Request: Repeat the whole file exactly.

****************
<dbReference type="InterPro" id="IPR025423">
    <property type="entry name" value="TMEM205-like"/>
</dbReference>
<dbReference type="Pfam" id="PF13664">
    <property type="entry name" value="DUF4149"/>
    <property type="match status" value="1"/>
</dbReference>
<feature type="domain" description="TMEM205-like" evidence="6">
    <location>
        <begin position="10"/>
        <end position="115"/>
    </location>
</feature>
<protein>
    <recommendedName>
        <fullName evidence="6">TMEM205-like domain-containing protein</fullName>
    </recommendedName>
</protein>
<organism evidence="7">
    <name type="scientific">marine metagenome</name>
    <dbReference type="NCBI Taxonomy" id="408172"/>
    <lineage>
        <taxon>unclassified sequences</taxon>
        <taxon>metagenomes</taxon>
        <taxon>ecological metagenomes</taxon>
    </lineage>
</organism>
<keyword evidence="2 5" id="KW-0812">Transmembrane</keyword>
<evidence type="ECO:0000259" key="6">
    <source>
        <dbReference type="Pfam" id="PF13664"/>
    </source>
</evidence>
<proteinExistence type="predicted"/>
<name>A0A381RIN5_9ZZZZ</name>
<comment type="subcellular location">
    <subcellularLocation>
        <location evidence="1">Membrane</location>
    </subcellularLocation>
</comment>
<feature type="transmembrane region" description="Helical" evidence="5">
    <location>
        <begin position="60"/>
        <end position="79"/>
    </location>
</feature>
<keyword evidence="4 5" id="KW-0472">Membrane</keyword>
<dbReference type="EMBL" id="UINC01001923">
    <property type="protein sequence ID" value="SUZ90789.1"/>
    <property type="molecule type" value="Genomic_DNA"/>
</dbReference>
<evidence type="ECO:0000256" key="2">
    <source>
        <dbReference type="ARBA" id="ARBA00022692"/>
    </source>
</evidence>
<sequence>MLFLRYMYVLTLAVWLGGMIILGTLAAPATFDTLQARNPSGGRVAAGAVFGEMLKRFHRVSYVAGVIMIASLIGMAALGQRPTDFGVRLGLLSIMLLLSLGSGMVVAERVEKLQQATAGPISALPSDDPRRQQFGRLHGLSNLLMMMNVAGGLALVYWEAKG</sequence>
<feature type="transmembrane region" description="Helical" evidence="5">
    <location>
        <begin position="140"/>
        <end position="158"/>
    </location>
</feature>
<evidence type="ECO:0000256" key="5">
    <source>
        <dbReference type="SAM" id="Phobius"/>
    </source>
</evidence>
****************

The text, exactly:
<dbReference type="InterPro" id="IPR025423">
    <property type="entry name" value="TMEM205-like"/>
</dbReference>
<dbReference type="Pfam" id="PF13664">
    <property type="entry name" value="DUF4149"/>
    <property type="match status" value="1"/>
</dbReference>
<feature type="domain" description="TMEM205-like" evidence="6">
    <location>
        <begin position="10"/>
        <end position="115"/>
    </location>
</feature>
<protein>
    <recommendedName>
        <fullName evidence="6">TMEM205-like domain-containing protein</fullName>
    </recommendedName>
</protein>
<organism evidence="7">
    <name type="scientific">marine metagenome</name>
    <dbReference type="NCBI Taxonomy" id="408172"/>
    <lineage>
        <taxon>unclassified sequences</taxon>
        <taxon>metagenomes</taxon>
        <taxon>ecological metagenomes</taxon>
    </lineage>
</organism>
<keyword evidence="2 5" id="KW-0812">Transmembrane</keyword>
<evidence type="ECO:0000259" key="6">
    <source>
        <dbReference type="Pfam" id="PF13664"/>
    </source>
</evidence>
<proteinExistence type="predicted"/>
<name>A0A381RIN5_9ZZZZ</name>
<comment type="subcellular location">
    <subcellularLocation>
        <location evidence="1">Membrane</location>
    </subcellularLocation>
</comment>
<feature type="transmembrane region" description="Helical" evidence="5">
    <location>
        <begin position="60"/>
        <end position="79"/>
    </location>
</feature>
<keyword evidence="4 5" id="KW-0472">Membrane</keyword>
<dbReference type="EMBL" id="UINC01001923">
    <property type="protein sequence ID" value="SUZ90789.1"/>
    <property type="molecule type" value="Genomic_DNA"/>
</dbReference>
<evidence type="ECO:0000256" key="2">
    <source>
        <dbReference type="ARBA" id="ARBA00022692"/>
    </source>
</evidence>
<sequence>MLFLRYMYVLTLAVWLGGMIILGTLAAPATFDTLQARNPSGGRVAAGAVFGEMLKRFHRVSYVAGVIMIASLIGMAALGQRPTDFGVRLGLLSIMLLLSLGSGMVVAERVEKLQQATAGPISALPSDDPRRQQFGRLHGLSNLLMMMNVAGGLALVYWEAKG</sequence>
<feature type="transmembrane region" description="Helical" evidence="5">
    <location>
        <begin position="140"/>
        <end position="158"/>
    </location>
</feature>
<evidence type="ECO:0000256" key="5">
    <source>
        <dbReference type="SAM" id="Phobius"/>
    </source>
</evidence>